The housing opens into a closed conduit of reduced cross-section through which the strip is led as shown to the heating chamber l5 having suitable electrical heating means l6 therein and which chamber is, of course, under vacuum. In
this heating chamber, the heating is carried out upon the continuously traveling strip to remove any occluded gases in the metal strip and also to vaporize any traces of volatile matter or surface accumulations. By this treatment and through the provision of a glow discharge means having electrodes H, a perfectly clean metal surface is presented to the coating chamber and the heating chamber I5 is provided with means 'such as an exhaust pump l8 for positively exhausting any gases driven off in that chamber so that there is no possibility of polluting the metal atmosphere in the coating chamber. From the heating or out-gassing chamber l5, the metal is continuously traveled to the coating chamber l9. Between the chamber l5 and the chamber is, cooling means are provided in the restricted passage 20 if required. In some cases, the restricted passage itself having external walls exposed to the atmosphere, will act to dissipate the heat sufiiciently so that no positive cooling means is required. This connection?!) between the chambers may be elongated so that the metal to be coated enters the coating chamber at any desired temperature, for example, in the case of steel to be coated with aluminum, in the neighborhood of about room temperature. As explained above, if the metal enters thev chamber at a more elevated temperature, this is not necessarily objectionable, and in some cases promotes adherency and continuity of the deposited film. vIn the construction shown in Figure 2, the coating chamber is shown as comprising a series of chambers l9a, I91: and l9c, and any desired 'ure 2.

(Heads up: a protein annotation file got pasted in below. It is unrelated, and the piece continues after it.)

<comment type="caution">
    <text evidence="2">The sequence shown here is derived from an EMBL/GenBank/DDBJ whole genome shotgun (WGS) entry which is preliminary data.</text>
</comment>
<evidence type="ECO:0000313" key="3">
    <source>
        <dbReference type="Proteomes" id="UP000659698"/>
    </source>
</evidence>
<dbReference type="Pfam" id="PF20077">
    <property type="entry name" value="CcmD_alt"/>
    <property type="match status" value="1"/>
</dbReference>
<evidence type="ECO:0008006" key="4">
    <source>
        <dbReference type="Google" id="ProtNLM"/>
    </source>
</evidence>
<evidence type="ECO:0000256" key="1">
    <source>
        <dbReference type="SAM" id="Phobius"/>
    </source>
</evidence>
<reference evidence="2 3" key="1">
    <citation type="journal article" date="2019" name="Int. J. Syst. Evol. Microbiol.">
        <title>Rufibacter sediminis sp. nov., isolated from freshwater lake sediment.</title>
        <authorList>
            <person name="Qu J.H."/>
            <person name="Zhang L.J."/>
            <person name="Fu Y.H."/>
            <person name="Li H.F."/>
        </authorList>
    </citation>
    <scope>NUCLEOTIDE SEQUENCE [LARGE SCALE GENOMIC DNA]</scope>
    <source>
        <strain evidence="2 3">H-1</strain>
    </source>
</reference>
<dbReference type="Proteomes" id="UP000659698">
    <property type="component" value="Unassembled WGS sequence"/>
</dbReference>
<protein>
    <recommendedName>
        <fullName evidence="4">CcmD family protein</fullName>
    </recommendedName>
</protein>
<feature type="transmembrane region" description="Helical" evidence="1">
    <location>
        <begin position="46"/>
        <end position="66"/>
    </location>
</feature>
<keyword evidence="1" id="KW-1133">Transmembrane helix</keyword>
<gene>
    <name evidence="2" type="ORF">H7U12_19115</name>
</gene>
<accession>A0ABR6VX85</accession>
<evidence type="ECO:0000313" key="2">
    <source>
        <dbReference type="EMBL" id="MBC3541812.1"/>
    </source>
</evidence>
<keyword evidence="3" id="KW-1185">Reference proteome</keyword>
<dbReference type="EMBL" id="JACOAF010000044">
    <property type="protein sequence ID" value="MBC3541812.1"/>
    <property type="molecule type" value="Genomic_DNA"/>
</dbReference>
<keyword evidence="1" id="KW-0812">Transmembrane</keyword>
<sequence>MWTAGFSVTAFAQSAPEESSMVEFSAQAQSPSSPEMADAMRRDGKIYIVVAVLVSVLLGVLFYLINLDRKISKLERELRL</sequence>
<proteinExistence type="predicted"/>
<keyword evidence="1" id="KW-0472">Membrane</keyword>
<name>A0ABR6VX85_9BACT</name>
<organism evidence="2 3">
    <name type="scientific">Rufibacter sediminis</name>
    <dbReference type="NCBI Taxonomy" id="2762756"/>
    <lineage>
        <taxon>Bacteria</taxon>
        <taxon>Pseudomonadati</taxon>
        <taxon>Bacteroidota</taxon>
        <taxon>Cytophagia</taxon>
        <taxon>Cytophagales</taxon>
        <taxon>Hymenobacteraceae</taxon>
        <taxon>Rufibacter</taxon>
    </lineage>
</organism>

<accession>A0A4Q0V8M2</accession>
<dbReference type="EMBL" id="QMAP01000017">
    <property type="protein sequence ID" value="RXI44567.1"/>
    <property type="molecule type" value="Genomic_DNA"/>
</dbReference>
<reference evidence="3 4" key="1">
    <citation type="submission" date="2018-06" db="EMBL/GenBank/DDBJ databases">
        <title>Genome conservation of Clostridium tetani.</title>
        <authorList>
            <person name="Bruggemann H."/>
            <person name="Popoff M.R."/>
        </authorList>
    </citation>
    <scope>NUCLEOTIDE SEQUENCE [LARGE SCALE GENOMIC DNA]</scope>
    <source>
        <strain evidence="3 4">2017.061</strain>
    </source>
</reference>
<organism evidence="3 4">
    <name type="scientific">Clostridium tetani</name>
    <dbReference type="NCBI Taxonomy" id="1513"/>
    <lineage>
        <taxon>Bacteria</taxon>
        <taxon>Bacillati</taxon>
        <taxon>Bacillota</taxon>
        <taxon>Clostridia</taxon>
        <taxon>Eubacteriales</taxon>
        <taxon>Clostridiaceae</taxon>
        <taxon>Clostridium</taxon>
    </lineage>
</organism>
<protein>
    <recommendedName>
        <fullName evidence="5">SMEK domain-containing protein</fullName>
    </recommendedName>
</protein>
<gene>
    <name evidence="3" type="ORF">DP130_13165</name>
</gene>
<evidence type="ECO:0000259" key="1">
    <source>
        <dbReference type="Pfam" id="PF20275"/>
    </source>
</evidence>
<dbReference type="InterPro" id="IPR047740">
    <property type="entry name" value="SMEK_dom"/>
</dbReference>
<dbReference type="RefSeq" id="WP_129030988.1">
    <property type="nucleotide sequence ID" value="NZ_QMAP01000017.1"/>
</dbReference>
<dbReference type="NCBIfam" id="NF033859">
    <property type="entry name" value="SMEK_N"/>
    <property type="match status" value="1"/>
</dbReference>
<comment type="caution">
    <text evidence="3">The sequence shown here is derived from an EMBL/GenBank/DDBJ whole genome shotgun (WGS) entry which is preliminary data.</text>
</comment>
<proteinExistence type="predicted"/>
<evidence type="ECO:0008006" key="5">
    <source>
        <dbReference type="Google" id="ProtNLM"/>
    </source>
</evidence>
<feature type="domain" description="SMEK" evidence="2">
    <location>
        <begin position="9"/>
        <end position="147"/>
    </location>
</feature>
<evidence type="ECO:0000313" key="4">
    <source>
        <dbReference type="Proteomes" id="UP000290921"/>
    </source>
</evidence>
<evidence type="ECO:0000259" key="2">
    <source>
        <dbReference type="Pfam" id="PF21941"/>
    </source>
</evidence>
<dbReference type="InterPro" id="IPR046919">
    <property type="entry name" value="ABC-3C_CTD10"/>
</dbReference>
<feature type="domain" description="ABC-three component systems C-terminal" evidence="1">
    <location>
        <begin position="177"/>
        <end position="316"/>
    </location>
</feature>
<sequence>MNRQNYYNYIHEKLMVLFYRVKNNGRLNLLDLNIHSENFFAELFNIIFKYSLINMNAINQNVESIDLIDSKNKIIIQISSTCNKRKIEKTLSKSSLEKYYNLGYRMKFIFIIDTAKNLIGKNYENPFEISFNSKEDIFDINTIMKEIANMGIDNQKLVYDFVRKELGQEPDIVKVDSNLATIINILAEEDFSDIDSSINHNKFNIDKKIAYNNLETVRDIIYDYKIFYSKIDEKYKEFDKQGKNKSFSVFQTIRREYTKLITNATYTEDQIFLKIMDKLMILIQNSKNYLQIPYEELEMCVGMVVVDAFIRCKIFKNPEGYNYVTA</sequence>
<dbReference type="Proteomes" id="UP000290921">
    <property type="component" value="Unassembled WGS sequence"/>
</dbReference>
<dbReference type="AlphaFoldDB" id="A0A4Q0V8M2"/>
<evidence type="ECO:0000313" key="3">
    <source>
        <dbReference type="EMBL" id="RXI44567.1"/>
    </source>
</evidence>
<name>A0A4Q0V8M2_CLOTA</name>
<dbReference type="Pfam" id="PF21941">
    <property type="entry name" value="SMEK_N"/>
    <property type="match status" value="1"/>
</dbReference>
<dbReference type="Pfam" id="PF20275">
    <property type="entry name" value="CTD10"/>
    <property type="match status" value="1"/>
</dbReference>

number of chambers may be employed. The
chambers are connected by restricted passages 2| which may be provided with positive cooling means in the form of chilling rolls 22 or may be lined with suitable cooling coils. As heretofore explained, these restricted passage-ways whose exterior surfaces are exposed to the atmosphere may be elongated if desired in order to effect cooling of the strip as it passes from one chamber to the other where this is found preferable to the provision of positive coolingmeans. It is believed that the provision of intermediate cooling means between the respective coating chambers of the series is conducive to good results, but a single coating chamber l9 such as shown in Figure 3 may be employed satisfactorily in lieu of the series of chambers shown in Fig- The single chamber shown in Figure 3 is connected with the housings l4 and I4 and associated construction as described above in connection with Figure 2. In Figures 2 and 3, we have shown the metal as passing through the coating chamber or chambers in a horizontal plane while in Figure 4, we have shown the'metal as being coated while travelling in a vertical plane, and for this purpose, after the metal leaves the coiled roll Ill, it is turned 90 through any suitable turning guides (not shown) disposed at 23. This turning operation takes place at any convenient time or place in the line after the strip l leaves the roll and is conducted under vacuum. Instead of the turning mechanism, the feed and recoil shafts and the roll may be vertically disposed.